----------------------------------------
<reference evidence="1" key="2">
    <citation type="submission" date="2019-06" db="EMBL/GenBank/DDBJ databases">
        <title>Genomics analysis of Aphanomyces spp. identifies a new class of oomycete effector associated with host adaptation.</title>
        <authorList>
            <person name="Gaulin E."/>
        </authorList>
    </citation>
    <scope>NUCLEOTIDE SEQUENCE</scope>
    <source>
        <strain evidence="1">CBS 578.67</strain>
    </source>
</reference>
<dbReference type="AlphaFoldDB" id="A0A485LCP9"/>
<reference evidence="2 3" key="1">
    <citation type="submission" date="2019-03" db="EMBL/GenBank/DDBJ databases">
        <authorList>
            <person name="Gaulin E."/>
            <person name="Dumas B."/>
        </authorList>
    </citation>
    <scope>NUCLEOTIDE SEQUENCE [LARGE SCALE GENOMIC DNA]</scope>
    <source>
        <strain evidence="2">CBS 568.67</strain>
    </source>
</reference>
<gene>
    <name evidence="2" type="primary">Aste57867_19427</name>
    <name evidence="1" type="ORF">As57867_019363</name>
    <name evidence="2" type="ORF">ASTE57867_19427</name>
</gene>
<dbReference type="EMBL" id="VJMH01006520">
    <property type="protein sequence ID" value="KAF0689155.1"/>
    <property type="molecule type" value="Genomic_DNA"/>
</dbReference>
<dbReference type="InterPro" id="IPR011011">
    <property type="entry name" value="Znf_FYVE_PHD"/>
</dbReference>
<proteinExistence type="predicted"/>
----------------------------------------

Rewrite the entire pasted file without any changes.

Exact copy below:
<reference evidence="1" key="2">
    <citation type="submission" date="2019-06" db="EMBL/GenBank/DDBJ databases">
        <title>Genomics analysis of Aphanomyces spp. identifies a new class of oomycete effector associated with host adaptation.</title>
        <authorList>
            <person name="Gaulin E."/>
        </authorList>
    </citation>
    <scope>NUCLEOTIDE SEQUENCE</scope>
    <source>
        <strain evidence="1">CBS 578.67</strain>
    </source>
</reference>
<dbReference type="AlphaFoldDB" id="A0A485LCP9"/>
<reference evidence="2 3" key="1">
    <citation type="submission" date="2019-03" db="EMBL/GenBank/DDBJ databases">
        <authorList>
            <person name="Gaulin E."/>
            <person name="Dumas B."/>
        </authorList>
    </citation>
    <scope>NUCLEOTIDE SEQUENCE [LARGE SCALE GENOMIC DNA]</scope>
    <source>
        <strain evidence="2">CBS 568.67</strain>
    </source>
</reference>
<gene>
    <name evidence="2" type="primary">Aste57867_19427</name>
    <name evidence="1" type="ORF">As57867_019363</name>
    <name evidence="2" type="ORF">ASTE57867_19427</name>
</gene>
<dbReference type="EMBL" id="VJMH01006520">
    <property type="protein sequence ID" value="KAF0689155.1"/>
    <property type="molecule type" value="Genomic_DNA"/>
</dbReference>
<dbReference type="InterPro" id="IPR011011">
    <property type="entry name" value="Znf_FYVE_PHD"/>
</dbReference>
<proteinExistence type="predicted"/>